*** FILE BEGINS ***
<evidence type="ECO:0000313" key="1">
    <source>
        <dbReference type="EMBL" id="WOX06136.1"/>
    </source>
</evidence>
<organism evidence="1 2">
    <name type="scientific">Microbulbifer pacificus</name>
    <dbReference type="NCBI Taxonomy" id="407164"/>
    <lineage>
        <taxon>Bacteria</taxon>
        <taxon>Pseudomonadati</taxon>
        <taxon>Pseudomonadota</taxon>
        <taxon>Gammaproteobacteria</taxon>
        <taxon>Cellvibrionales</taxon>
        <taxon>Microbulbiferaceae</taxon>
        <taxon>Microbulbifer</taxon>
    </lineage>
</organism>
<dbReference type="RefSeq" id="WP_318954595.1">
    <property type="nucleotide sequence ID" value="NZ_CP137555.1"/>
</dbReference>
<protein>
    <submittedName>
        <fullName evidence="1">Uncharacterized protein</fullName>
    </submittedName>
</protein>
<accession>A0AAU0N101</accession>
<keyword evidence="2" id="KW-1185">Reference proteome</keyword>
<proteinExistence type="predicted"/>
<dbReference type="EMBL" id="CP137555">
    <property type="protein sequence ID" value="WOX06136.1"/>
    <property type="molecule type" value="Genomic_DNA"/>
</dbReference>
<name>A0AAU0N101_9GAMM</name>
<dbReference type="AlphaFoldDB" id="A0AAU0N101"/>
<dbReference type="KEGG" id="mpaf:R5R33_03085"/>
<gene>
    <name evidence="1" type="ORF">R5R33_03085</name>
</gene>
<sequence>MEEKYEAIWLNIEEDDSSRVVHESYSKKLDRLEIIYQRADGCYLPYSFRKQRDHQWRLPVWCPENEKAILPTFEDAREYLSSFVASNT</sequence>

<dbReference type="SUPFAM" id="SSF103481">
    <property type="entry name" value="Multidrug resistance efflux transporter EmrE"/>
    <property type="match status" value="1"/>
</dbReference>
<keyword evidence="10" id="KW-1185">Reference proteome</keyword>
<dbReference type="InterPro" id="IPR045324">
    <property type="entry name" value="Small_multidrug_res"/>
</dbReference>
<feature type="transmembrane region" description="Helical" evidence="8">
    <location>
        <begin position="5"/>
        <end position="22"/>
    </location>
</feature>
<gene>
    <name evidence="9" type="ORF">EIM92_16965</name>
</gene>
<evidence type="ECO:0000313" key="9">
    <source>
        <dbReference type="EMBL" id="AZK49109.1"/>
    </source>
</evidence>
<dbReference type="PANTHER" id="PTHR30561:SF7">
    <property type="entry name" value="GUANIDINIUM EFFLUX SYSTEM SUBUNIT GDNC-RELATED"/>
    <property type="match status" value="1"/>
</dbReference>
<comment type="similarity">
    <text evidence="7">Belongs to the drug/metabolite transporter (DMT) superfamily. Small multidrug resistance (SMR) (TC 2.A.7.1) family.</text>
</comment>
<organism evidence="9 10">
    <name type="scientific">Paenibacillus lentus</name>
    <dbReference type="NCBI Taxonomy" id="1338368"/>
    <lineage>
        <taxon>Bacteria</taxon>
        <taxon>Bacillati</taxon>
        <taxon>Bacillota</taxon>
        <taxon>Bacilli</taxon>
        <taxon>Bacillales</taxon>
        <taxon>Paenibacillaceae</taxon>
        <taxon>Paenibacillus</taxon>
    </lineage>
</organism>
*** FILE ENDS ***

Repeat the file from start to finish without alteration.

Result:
<evidence type="ECO:0000313" key="1">
    <source>
        <dbReference type="EMBL" id="WOX06136.1"/>
    </source>
</evidence>
<organism evidence="1 2">
    <name type="scientific">Microbulbifer pacificus</name>
    <dbReference type="NCBI Taxonomy" id="407164"/>
    <lineage>
        <taxon>Bacteria</taxon>
        <taxon>Pseudomonadati</taxon>
        <taxon>Pseudomonadota</taxon>
        <taxon>Gammaproteobacteria</taxon>
        <taxon>Cellvibrionales</taxon>
        <taxon>Microbulbiferaceae</taxon>
        <taxon>Microbulbifer</taxon>
    </lineage>
</organism>
<dbReference type="RefSeq" id="WP_318954595.1">
    <property type="nucleotide sequence ID" value="NZ_CP137555.1"/>
</dbReference>
<protein>
    <submittedName>
        <fullName evidence="1">Uncharacterized protein</fullName>
    </submittedName>
</protein>
<accession>A0AAU0N101</accession>
<keyword evidence="2" id="KW-1185">Reference proteome</keyword>
<proteinExistence type="predicted"/>
<dbReference type="EMBL" id="CP137555">
    <property type="protein sequence ID" value="WOX06136.1"/>
    <property type="molecule type" value="Genomic_DNA"/>
</dbReference>
<name>A0AAU0N101_9GAMM</name>
<dbReference type="AlphaFoldDB" id="A0AAU0N101"/>
<dbReference type="KEGG" id="mpaf:R5R33_03085"/>
<gene>
    <name evidence="1" type="ORF">R5R33_03085</name>
</gene>
<sequence>MEEKYEAIWLNIEEDDSSRVVHESYSKKLDRLEIIYQRADGCYLPYSFRKQRDHQWRLPVWCPENEKAILPTFEDAREYLSSFVASNT</sequence>

<dbReference type="SUPFAM" id="SSF103481">
    <property type="entry name" value="Multidrug resistance efflux transporter EmrE"/>
    <property type="match status" value="1"/>
</dbReference>
<keyword evidence="10" id="KW-1185">Reference proteome</keyword>
<dbReference type="InterPro" id="IPR045324">
    <property type="entry name" value="Small_multidrug_res"/>
</dbReference>
<feature type="transmembrane region" description="Helical" evidence="8">
    <location>
        <begin position="5"/>
        <end position="22"/>
    </location>
</feature>
<gene>
    <name evidence="9" type="ORF">EIM92_16965</name>
</gene>
<evidence type="ECO:0000313" key="9">
    <source>
        <dbReference type="EMBL" id="AZK49109.1"/>
    </source>
</evidence>
<dbReference type="PANTHER" id="PTHR30561:SF7">
    <property type="entry name" value="GUANIDINIUM EFFLUX SYSTEM SUBUNIT GDNC-RELATED"/>
    <property type="match status" value="1"/>
</dbReference>
<comment type="similarity">
    <text evidence="7">Belongs to the drug/metabolite transporter (DMT) superfamily. Small multidrug resistance (SMR) (TC 2.A.7.1) family.</text>
</comment>
<organism evidence="9 10">
    <name type="scientific">Paenibacillus lentus</name>
    <dbReference type="NCBI Taxonomy" id="1338368"/>
    <lineage>
        <taxon>Bacteria</taxon>
        <taxon>Bacillati</taxon>
        <taxon>Bacillota</taxon>
        <taxon>Bacilli</taxon>
        <taxon>Bacillales</taxon>
        <taxon>Paenibacillaceae</taxon>
        <taxon>Paenibacillus</taxon>
    </lineage>
</organism>